“I can’t get the music out of my head,” says Kyle who was consumed with hate rock when he was inside a hate group.

“I radicalized myself in the Nazi party through the music,” says TM Garret, a German hate rock singer/song writer whose songs are still on the Internet despite his having walked away from hate years ago.

Hate music is often the attraction into white supremacist groups as well as a way to slowly drip in an ideology of shifting blame and hating others. “In school someone gave me a cassette tape with hate music. That’s when I started looking for those “skinheads” they sang about,” TM recalls.

Hate music, like any other type of music, is often catchy due to its lyrics, melody, or other musical elements and may leave a strong impression long after listening. Youth who go to parties with lots of alcohol and drugs combined with hate music may think it’s all fun at first, but overtime the hate begins to seep in.

Everyone gets catchy lyrics and melodies get stuck in their head, replaying again and again. The song’s emotional impact, its familiarity, or its repetition can all contribute to that effect as well as where it was played and the emotional and sexual arousal going on at the time.

Music takes us back to place and time and can kick in old feelings and sensations in a matter of seconds. The problem is when the lyrics promote division, hate and discriminatory ideologies they have harmful effects on individuals and communities, even years after they were first imbibed.

TM remembers playing this song, We’ll Stand up and Fight, aimed at Jews and their so-called Zionist Occupied Government (ZOG) all over Europe at white power concerts for thousands of partygoers:

We scream it into your dirty faces with all of our anger. 

We’re not gonna be oppressed.

Just as you – we won’t forget.

You want to see us policed in a terror state.

You value us like animals who are inferior to you.

His hate music pumped up crowds of drunken and drugged skinheads and neo-Nazis in Germany where he was born. The chorus:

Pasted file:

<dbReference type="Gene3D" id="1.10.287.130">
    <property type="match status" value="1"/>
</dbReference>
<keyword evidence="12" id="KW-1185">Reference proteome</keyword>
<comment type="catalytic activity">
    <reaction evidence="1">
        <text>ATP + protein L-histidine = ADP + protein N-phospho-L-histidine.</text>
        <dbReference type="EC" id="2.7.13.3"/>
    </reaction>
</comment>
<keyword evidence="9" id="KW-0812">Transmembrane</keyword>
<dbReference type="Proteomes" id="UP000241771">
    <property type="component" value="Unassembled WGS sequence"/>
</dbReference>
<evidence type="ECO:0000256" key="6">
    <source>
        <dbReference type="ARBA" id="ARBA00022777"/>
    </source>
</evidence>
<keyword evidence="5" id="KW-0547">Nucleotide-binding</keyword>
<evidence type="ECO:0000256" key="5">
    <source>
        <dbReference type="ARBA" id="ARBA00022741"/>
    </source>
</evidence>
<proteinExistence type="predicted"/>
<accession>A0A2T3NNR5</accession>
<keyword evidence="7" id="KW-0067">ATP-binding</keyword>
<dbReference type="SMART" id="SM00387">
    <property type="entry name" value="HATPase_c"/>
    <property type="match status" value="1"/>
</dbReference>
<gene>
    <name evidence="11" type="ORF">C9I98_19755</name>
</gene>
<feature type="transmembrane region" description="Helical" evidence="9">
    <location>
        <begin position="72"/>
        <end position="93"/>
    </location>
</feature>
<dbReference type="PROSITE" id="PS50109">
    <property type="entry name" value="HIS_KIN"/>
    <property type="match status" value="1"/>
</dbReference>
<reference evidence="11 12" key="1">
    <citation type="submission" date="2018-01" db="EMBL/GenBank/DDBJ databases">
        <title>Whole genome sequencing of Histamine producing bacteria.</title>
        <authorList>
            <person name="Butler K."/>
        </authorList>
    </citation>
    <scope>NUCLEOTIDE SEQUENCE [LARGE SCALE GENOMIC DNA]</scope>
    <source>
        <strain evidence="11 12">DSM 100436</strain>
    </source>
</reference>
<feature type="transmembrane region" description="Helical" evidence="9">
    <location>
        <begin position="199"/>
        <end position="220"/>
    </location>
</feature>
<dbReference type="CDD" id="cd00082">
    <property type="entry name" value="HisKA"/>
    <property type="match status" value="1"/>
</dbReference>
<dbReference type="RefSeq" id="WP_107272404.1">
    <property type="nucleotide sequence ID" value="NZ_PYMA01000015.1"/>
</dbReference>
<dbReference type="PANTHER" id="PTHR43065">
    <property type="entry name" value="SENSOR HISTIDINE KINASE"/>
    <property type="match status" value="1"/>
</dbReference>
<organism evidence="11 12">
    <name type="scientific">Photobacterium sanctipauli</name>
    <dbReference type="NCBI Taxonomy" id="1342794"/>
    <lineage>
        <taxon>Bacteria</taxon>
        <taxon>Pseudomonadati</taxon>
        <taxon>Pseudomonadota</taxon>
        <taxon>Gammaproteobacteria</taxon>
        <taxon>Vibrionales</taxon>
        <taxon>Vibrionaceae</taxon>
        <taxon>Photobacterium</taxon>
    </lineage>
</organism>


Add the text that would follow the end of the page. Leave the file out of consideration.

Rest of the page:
But we’ll stand up and fight, just like others before us.

Your Talmud won’t help you then because we’ve got Odin and Thor.

And you will experience once again what a proud people is about.

We’ll sweep you away from history, like the dirt on the streets.

Maybe you’ve walked away from hate, but you can’t get the hate out of your head and the music is part of that. It is important to recognize and challenge hate filled messages, even those that replay from the past. If hate music keeps replaying in your head and causing distress, it may be helpful to seek support from a mental health professional or to try strategies such as identifying the underlying emotions or triggers that may be contributing to the distress and finding healthy ways to cope with these emotions.

TM’s song is just as much about feeling oppressed and undervalued as it is about turning that negative self-image outward with blame and hatred.

It’s also important to understand why a hate group’s message and music resonated with you.  Maybe you needed to feel better about yourself, felt a deep sense of failure and shame that you knew was not only about yourself—for which you couldn’t shoulder the blame.  Maybe it was about hurts, failures and lack in your upbringing, the society you grew up in, your education, or other opportunities withheld from you. Of course, you need to take responsibility for your own actions but we also need to look at the families we grew up in, the social system we tried to succeed within and understand the things that tripped us up and hurt us.

Hate group leaders know that it’s so easy to pick one thing—like the Jews or minorities—blame everything on them, but there’s little truth in that. It’s better to see the actualities in life, take responsibility for what you can control and seek to better both yourself and the society you lived in. Your parents may have failed with you, but you can do better in the next generation. Your society may not have given you the education, healthcare and employment opportunities you deserve, but you can work to change that, voting for politicians who take into account the little guy and expanding opportunities for everyone.

As for music, it’s also important to actively seek music that is upbeat and promotes positive and inclusive values and love, not hate, as a way to counteract the negative messages of hate music.

If you need help exiting hate you can contact people who care here.

 

 

 

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